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residential construction finally started to show some life in 2012 with a 25 percent increase to 767,000 units and an expected 28 percent increase units this year. Aside from autos and housing, how-

ever, the economy is slowing. Consumer spending on goods increased by 4.4 percent in 2012 but is expected to increase only 2.6 percent in 2013. Factory orders are ex- pected to slow significantly in 2013. Related indicators such as manufacturing output also are showing slower growth. After increasing by 8.9 percent in 2012, busi- ness investment is expected to increase 5.1 percent in 2013. “Most economic indicators are deceler-

ating, not accelerating,” he said. “The only ones that are accelerating are housing and autos. Everything else is slowing down.” For the trucking industry, 2013 should

be a year of slower growth before things really improve in 2014 and 2015. Invento- ries related to sales are rising, which means fewer goods will need to be shipped this year. For-hire truck tonnage, after rising 2.7 percent in 2012, is expected to cool to 2 percent growth in 2013, with loads increasing by only .7 percent. LTL tonnage is expected to increase 2.3 percent after

increasing 5 percent in 2012. Freight volumes in 2013 should be low-

er than in 2012. But again, as long as there is no recession, Costello expects that to be temporary before things pick up in 2014. From fall 2011 to fall 2012, LTL volumes dropped .8 percent while large company truckload volumes fell 2.3 percent. Truck- load volumes for small companies, defined as those with less than $30 million in annual revenues, fell 13.4 percent. Flatbed, tank, temperature-controlled and dry van loads all have been on the decline. Long- haul drives of 1,000 miles or more were down 15.4 percent from one fall to another. Carriers are on the right side of the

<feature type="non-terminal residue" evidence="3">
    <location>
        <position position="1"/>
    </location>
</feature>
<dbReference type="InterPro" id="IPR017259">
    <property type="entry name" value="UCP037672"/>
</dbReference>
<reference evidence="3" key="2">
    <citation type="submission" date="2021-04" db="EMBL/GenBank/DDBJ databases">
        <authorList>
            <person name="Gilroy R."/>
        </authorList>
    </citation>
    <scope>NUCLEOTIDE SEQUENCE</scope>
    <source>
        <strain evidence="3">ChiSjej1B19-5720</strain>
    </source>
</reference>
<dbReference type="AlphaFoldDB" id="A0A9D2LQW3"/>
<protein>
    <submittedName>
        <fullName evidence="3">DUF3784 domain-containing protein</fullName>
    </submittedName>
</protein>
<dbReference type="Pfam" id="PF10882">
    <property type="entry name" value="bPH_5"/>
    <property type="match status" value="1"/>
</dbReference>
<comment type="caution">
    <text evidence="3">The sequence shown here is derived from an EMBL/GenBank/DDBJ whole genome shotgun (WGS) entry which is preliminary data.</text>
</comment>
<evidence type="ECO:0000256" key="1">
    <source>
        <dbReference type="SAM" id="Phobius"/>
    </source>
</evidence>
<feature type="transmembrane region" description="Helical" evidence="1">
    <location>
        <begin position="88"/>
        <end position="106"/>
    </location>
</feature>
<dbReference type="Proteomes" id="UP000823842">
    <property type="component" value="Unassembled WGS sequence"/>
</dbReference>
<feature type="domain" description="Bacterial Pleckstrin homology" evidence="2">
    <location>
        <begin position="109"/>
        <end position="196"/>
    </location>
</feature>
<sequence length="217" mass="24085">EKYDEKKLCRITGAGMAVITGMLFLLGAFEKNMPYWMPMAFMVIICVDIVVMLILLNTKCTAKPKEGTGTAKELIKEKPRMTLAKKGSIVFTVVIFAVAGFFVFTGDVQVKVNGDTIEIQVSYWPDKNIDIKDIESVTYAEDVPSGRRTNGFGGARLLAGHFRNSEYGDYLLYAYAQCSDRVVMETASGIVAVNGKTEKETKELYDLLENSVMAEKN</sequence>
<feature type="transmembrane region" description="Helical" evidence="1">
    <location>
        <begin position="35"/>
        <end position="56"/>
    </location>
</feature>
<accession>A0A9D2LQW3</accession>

supply and demand equation, however, which should help pricing. The nation’s fleet capacity is still below 2007 levels. While demand and truck supply have been roughly tracking each other since there was an oversupply in 2009, the nation’s fleet cannot handle two consecutive quarters of three percent gross domestic product growth at current levels. That’s partly because the fleet is ag-

ing – from an average age of 5.8 years in 2006 to 6.8 years in 2011 – and carriers are reluctant to buy new equipment because

of purchasing and maintenance costs. New tractors now cost $125,000 compared to $95,000 in 2006. Moreover, because their assets have aged, carriers have less trade- in value and must finance more of their purchases. For example, a seven-year-old tractor might trade for $20,000, meaning a company would have to finance $105,000 – more than the entire cost of a tractor in 2006. Indeed, according to Costello, equip-

ment has replaced diesel fuel as carriers’ most worrisome expense. After dropping to $2.99 a gallon in 2010, diesel fuel hit nearly $4 in 2012, but is expected to drop to $3.83 in 2013. Fortunately, rising fuel prices don’t result in nearly the number of trucking fail- ures as in the past because fuel surcharges have become accepted in the marketplace. In other economic news, unemploy-

ment is slowly dropping from 8.1 percent in 2012 to 7.7 percent in 2013. However, those numbers are deceiving because the unemployment rate only tracks people who are actually looking for a job. The impor- tant figure is job creation. That number has been stuck at 150,000 jobs per month and should remain at that pace the rest of this year. In a good economy, it reaches 350,000.



SPRING Q1 2013

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